Governance

Bitcoin was initially led by Satoshi Nakamoto. Nakamoto stepped back in 2010 and handed the network alert key to Gavin Andresen.[85]Andresen stated he subsequently sought to decentralize control stating: “As soon as Satoshi stepped back and threw the project onto my shoulders, one of the first things I did was try to decentralize that. So, if I get hit by a bus, it would be clear that the project would go on.”[85] This left opportunity for controversy to develop over the future development path of bitcoin.[68]

Scalability

The blocks in the blockchain are limited to one megabyte in size, which has created problems for bitcoin transaction processing, such as increasing transaction fees and delayed processing of transactions that cannot be fit into a block.[86] On 24 August 2017 (at block 481,824), Segregated Witness went live, increasing maximum block capacity and making transaction IDs immutable.[87][better source needed][88] SegWit also allows the implementation of the Lightning Network, a second-layer proposal for scalability with instantaneous transactions.[89][better source needed]

Economics

Classification

Bitcoin is a digital asset[90] designed by its inventor, Satoshi Nakamoto, to work as a currency.[15][91] It is commonly referred to with terms like digital currency,[8]:1 digital cash,[92] virtual currency,[4] electronic currency,[18] or cryptocurrency.[93]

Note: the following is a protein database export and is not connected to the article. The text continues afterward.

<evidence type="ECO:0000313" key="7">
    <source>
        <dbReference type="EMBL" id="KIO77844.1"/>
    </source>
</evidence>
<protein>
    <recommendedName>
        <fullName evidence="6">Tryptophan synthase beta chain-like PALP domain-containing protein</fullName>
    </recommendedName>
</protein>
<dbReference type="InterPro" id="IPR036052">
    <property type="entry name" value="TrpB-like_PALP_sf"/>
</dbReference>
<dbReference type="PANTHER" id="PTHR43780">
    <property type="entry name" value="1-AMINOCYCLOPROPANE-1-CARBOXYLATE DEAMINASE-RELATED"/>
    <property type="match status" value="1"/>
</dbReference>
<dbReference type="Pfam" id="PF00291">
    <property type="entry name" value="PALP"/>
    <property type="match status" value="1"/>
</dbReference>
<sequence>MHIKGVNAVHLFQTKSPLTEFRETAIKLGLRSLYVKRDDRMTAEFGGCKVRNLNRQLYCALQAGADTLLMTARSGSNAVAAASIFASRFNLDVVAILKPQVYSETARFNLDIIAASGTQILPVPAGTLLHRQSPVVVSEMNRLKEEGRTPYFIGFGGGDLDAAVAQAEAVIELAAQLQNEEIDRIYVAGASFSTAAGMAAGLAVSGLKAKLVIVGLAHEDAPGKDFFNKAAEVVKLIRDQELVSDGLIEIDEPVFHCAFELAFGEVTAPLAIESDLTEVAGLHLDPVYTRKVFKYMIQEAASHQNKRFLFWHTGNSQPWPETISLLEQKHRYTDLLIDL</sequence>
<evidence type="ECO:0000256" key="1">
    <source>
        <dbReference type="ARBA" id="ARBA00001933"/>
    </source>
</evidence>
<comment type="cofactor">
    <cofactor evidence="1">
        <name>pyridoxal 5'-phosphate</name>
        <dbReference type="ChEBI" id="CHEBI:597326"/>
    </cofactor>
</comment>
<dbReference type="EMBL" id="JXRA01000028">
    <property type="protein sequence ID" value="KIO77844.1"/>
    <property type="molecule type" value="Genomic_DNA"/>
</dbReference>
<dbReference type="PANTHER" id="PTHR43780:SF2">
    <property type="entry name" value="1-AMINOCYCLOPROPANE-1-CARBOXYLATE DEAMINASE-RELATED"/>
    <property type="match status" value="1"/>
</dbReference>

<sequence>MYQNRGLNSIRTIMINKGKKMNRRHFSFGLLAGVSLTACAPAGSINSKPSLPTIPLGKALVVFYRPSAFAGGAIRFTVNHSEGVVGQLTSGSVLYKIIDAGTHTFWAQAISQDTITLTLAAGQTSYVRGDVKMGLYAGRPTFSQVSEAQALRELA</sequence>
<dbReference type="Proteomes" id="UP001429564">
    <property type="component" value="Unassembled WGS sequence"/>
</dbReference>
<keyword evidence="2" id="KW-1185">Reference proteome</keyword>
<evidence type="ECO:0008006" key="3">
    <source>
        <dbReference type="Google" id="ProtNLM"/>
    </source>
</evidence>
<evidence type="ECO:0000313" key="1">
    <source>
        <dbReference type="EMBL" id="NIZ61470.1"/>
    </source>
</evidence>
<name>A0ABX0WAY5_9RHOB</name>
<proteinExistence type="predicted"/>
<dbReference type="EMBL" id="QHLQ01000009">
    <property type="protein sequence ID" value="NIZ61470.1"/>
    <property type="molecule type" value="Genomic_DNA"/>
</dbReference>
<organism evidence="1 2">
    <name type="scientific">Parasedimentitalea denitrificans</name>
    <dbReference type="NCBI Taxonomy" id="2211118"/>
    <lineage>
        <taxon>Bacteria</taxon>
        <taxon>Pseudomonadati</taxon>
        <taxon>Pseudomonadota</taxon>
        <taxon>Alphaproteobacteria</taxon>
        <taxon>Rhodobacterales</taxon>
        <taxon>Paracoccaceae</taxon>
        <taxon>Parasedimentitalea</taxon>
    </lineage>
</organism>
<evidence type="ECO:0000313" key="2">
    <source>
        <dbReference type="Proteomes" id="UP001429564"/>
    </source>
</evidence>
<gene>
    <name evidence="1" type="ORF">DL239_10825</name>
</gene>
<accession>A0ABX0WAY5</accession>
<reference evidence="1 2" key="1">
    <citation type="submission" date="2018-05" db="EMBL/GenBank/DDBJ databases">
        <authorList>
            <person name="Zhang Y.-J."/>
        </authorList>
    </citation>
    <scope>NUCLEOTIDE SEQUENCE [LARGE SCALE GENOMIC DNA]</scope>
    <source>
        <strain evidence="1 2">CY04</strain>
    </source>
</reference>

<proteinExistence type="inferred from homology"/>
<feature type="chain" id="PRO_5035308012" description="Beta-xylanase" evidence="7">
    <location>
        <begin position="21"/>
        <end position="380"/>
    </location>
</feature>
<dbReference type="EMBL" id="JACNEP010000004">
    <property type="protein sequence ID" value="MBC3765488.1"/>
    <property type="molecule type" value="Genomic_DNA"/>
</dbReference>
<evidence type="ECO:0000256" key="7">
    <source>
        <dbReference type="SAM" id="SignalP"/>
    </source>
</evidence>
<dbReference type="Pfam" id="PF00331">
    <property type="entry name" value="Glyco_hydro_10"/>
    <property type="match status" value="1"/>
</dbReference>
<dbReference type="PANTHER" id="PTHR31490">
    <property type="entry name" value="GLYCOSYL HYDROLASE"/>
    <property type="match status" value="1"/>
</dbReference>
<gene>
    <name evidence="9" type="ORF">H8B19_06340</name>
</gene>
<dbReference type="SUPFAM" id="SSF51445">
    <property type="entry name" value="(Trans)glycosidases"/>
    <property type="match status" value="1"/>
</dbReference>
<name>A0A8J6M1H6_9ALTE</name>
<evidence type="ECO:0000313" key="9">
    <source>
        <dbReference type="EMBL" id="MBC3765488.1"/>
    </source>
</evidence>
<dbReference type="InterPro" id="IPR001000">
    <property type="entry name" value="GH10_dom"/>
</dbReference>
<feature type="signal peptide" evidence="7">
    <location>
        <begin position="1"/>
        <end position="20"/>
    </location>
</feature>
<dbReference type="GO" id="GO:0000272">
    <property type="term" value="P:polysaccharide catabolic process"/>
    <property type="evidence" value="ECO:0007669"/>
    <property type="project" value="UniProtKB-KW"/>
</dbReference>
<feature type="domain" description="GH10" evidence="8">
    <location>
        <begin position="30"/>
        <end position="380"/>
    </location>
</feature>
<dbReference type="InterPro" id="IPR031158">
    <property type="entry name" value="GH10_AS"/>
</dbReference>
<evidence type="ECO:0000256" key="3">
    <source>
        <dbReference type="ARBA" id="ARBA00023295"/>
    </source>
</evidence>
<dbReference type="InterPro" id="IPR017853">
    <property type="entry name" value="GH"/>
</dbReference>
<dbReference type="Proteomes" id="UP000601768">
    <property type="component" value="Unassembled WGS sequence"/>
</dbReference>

The question whether bitcoin is a currency or not is still disputed.[93] Bitcoins have three useful qualities in a currency, according to The Economist in January 2015: they are “hard to earn, limited in supply and easy to verify”.[94] Economists define money as a store of value, a medium of exchange, and a unit of account and agree that bitcoin has some way to go to meet all these criteria.[95] It does best as a medium of exchange; as of February 2015 the number of merchants accepting bitcoin had passed 100,000.[13] As of March 2014, the bitcoin market suffered from volatility, limiting the ability of bitcoin to act as a stable store of value, and retailers accepting bitcoin use other currencies as their principal unit of account.[95]

General use

Liquidity (estimated, USD/year, logarithmic scale).[43]